Elizabeth A.S. Brooke

Crafting, traveling and everything in between.


2 Comments

2nd CSA bunch

We got our second CSA box today. Looks like we’ll be eating a lot of salads this coming week. 🙂

The box included spinach, arugula, lettuces, garlic and parsley.

Sara with Groundswell Farm shared a recipe for this week too:

Chimmichuri
This is an Argentinian dip/sauce/spread that’s a lot like pesto. — Sara Fennell


Parsley
Olive oil
Salt
Garlic
Lemon juice (optional)
Pepper (optional)

Mix all ingredients in a food processor until smooth. If you like a strong garlic flavor use a couple of cloves (or green garlic). Serve at room temperature.
___________________________________________
Sara also told the CSA subscribers about Weathertop Farm in Floyd. The farm sells pastured chickens, turkeys, pigs, rabbits and eggs. The farm’s website says it doesn’t use antibiotics or hormones and the pasture is pesticide-, herbicide- and synthetic fertilizer-free.

I’m talking with Chris about buying chickens from them now. I’m glad there’s a source for hormone free chickens in the area. I’ve been able to find hormone-free beef and pork at the farmer’s market and Yoder’s Farm Market (my favorite!).


Kale and potatoes

Here’s what I did with some of the kale, oregano and green onions from Groundswell Farm Friday night.

Kale and potatoes


Olive oil
sliced potatoes, about 3 medium
2 garlic cloves, minced, or comparable garlic powder
2-3 green onions, snipped
4 sprigs of oregano
1 tsp. of nutmeg
handful of kale
salt and pepper

1. Warm olive oil (maybe 2 tbsp.) a large skillet with a lid on medium-high heat. Add the sliced potatoes and cover with a lid.

2. Once the potatoes are soft, add garlic, nutmeg, oregano and green onions. Cook for a couple of minutes.

3. Add kale a little at a time until wilted. Then add salt and pepper to taste and serve.

I added the nutmeg because I’ve used it in a recipe for colcannon that used kale and it was a great complement. Use more or less if you wish.

Note: When I create dishes I rarely measure. I just go by looks and taste. Enjoy!


CSA Update — The Haul

Update 2: Sara is quick in response! I sent her an email and, in fact, what I have labeled as kale below is actually raab. The kale is in the second photo. I’ve corrected my mistakes with strikethroughs. 🙂


Update: I may have the kale and broccoli raab switched around. I’m not sure. Anyone know?

Sara already warned us that this week’s box would be small. But here’s what we got:

(Left to right) Kale Broccoli raab and oregano.
(Left to right) Green onions, lovage and broccoli raab kale.
I can’t wait to try these out. Sara, as promised, did give us some recipes to help us navigate new veggies — broccoli and broccoli rabe on bruschetta and carrot salad with parsley, lovage and mint. Two more recipes were included though we didn’t receive any of the ingredients — beets and their greens with marjoram and pine nuts and hot roasted cauliflower.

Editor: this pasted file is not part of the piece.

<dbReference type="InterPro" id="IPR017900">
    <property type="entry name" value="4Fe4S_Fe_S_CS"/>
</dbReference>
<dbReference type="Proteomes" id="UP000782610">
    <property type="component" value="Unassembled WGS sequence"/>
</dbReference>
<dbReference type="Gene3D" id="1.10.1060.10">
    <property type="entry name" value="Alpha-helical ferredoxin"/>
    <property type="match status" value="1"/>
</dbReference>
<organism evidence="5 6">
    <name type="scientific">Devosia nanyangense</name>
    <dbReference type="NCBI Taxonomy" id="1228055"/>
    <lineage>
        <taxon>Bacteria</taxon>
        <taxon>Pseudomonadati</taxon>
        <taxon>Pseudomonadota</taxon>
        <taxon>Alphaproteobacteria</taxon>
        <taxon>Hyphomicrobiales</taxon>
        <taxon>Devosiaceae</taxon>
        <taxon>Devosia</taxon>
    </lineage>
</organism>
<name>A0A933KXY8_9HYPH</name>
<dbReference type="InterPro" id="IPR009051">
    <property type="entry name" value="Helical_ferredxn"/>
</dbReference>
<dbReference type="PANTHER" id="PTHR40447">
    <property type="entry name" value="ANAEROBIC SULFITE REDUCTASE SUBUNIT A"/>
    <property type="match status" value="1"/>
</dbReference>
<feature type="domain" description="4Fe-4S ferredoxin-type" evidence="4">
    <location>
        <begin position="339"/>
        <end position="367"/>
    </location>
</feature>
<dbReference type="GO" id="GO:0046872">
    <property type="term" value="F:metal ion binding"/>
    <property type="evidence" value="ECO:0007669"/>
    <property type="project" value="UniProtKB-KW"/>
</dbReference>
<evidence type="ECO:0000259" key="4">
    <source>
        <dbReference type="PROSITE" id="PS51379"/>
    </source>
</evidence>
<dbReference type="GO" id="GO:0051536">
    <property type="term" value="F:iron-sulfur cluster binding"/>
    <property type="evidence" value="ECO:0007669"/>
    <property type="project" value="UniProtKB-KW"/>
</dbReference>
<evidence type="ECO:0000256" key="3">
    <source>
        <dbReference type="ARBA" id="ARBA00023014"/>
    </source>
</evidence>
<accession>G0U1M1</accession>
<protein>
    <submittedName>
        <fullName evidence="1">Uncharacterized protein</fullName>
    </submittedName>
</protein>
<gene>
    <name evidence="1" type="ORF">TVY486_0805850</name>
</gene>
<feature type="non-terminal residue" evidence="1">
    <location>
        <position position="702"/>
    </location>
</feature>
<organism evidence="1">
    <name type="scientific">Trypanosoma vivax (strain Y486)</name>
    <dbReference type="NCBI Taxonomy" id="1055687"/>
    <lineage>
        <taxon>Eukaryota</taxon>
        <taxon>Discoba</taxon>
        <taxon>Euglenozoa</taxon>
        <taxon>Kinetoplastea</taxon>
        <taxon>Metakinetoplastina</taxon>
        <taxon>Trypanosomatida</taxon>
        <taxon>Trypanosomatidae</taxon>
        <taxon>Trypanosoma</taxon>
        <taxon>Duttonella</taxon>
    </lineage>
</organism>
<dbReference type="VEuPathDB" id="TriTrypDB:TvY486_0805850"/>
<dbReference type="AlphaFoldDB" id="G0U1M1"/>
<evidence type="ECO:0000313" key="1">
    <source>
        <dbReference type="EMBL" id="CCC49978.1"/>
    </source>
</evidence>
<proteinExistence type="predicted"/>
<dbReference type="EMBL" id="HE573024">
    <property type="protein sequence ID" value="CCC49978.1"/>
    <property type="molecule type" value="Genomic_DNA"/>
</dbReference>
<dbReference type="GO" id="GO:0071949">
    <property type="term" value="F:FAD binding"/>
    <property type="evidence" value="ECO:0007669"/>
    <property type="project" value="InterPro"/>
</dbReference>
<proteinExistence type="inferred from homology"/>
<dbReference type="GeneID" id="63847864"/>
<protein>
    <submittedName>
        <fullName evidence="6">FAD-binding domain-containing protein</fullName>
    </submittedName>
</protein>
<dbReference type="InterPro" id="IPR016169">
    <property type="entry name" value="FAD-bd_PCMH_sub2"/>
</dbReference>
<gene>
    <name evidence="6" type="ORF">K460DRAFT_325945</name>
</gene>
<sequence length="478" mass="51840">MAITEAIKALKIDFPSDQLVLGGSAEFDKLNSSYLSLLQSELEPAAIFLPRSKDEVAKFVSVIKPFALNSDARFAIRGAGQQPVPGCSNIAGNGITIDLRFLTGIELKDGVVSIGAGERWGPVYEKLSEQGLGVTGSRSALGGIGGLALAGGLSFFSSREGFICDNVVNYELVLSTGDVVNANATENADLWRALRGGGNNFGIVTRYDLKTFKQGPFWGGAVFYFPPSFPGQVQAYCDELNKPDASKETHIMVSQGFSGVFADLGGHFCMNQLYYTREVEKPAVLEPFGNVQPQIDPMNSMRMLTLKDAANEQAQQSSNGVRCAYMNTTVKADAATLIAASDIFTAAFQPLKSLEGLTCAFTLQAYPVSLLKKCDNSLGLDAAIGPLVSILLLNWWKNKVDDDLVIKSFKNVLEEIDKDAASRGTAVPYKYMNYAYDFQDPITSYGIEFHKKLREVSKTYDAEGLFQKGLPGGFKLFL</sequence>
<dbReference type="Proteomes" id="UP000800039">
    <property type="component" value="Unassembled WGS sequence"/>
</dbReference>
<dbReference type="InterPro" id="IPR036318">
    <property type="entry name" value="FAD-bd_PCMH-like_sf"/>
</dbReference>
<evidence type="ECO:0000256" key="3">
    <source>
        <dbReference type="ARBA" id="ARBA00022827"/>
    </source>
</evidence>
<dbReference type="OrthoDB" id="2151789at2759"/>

I’ll probably dry some of the oregano for future use since we already have fresh oregano of our own in our garden. It’s coming back beautifully.
If we don’t think we can eat all the kale I’ll freeze some of it.
I think we can eat all the onions, but I’m not sure what to do with the lovage. I may have to dry some of it too to make it last until I can figure out how and where to use it.


CSA bounty

This year, we’re participating in our first ever CSA — community supported agriculture. And today is the first box of the year. So excited!


Here’s what we’re going to get today — Broccoli raab, kale, oregano, lovage and green onions.


We’re splitting a share with another couple so we’ll only get a box every other week. Which is fine. I heard each week is loaded with goodies, which would be too much for just two people (although I could freeze or can most of them).


Splitting the share also helps out the pocket book. I wasn’t looking forward to paying $480 in just a couple of months. The farmer was willing to work it out with us so we could spread the payments out. But we split the share, cutting the cost to $240 so we were able to pay that by the April 1 deadline, which helps the farmers too. (The cost includes a deposit).


The farm is Groundswell Farm in Galax, Va., and is owned by Sara Fennell and Greg Korbler and their two young boys.


A bonus, a friend said both Fennell and Korbler are trained chefs so they’ve promised to share cookbooks, recipes and ideas with the group. That’s good because I don’t know what some of the items planned for this year are. Here’s what we can expect throughout the year (dates and veggies could change):


Summer Session (July 9 – Aug. 27):
basil, beets, broccoli, cabbage, chard, cucumber, dill, eggplant, fennel, lettuce, melons, parsley, peppers, potatoes, snap beans, summer squash, tomatoes
Fall Session (Sept. 10 – Oct. 29):
arugula, beets, chard, kale, leek, lettuce, napa cabbage, parsley, radish, red cabbage, rutabaga, spinach, turnips, winter squash

I can’t wait to try these veggies out and to eat healthier this year!